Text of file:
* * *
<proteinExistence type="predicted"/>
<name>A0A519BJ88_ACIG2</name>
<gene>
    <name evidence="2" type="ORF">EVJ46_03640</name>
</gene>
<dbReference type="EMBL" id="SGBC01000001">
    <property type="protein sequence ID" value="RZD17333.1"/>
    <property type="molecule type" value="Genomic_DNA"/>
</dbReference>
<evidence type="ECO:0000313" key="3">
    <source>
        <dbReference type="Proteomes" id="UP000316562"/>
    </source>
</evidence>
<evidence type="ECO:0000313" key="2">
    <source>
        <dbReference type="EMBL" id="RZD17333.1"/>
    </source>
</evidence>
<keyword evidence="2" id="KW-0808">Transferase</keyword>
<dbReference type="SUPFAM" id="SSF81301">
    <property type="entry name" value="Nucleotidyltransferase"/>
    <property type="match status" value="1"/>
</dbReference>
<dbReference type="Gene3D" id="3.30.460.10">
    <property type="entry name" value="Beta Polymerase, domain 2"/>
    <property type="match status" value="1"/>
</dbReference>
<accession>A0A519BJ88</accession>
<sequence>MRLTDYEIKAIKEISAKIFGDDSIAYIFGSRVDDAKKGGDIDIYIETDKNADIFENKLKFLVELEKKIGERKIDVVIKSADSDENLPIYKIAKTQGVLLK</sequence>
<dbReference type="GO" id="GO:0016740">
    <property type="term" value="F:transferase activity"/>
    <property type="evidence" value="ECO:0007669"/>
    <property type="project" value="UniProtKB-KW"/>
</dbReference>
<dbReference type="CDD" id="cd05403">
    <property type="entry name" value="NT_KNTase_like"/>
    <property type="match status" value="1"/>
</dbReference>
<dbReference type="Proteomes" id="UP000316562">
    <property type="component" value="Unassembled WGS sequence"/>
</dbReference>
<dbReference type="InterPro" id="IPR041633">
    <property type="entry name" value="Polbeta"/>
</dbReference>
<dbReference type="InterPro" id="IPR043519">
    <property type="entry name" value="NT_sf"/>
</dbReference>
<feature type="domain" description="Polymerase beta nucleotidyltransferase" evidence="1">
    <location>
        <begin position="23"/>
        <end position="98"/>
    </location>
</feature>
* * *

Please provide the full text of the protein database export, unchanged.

<proteinExistence type="predicted"/>
<name>A0A519BJ88_ACIG2</name>
<gene>
    <name evidence="2" type="ORF">EVJ46_03640</name>
</gene>
<dbReference type="EMBL" id="SGBC01000001">
    <property type="protein sequence ID" value="RZD17333.1"/>
    <property type="molecule type" value="Genomic_DNA"/>
</dbReference>
<evidence type="ECO:0000313" key="3">
    <source>
        <dbReference type="Proteomes" id="UP000316562"/>
    </source>
</evidence>
<evidence type="ECO:0000313" key="2">
    <source>
        <dbReference type="EMBL" id="RZD17333.1"/>
    </source>
</evidence>
<keyword evidence="2" id="KW-0808">Transferase</keyword>
<dbReference type="SUPFAM" id="SSF81301">
    <property type="entry name" value="Nucleotidyltransferase"/>
    <property type="match status" value="1"/>
</dbReference>
<dbReference type="Gene3D" id="3.30.460.10">
    <property type="entry name" value="Beta Polymerase, domain 2"/>
    <property type="match status" value="1"/>
</dbReference>
<accession>A0A519BJ88</accession>
<sequence>MRLTDYEIKAIKEISAKIFGDDSIAYIFGSRVDDAKKGGDIDIYIETDKNADIFENKLKFLVELEKKIGERKIDVVIKSADSDENLPIYKIAKTQGVLLK</sequence>
<dbReference type="GO" id="GO:0016740">
    <property type="term" value="F:transferase activity"/>
    <property type="evidence" value="ECO:0007669"/>
    <property type="project" value="UniProtKB-KW"/>
</dbReference>
<dbReference type="CDD" id="cd05403">
    <property type="entry name" value="NT_KNTase_like"/>
    <property type="match status" value="1"/>
</dbReference>
<dbReference type="Proteomes" id="UP000316562">
    <property type="component" value="Unassembled WGS sequence"/>
</dbReference>
<dbReference type="InterPro" id="IPR041633">
    <property type="entry name" value="Polbeta"/>
</dbReference>
<dbReference type="InterPro" id="IPR043519">
    <property type="entry name" value="NT_sf"/>
</dbReference>
<feature type="domain" description="Polymerase beta nucleotidyltransferase" evidence="1">
    <location>
        <begin position="23"/>
        <end position="98"/>
    </location>
</feature>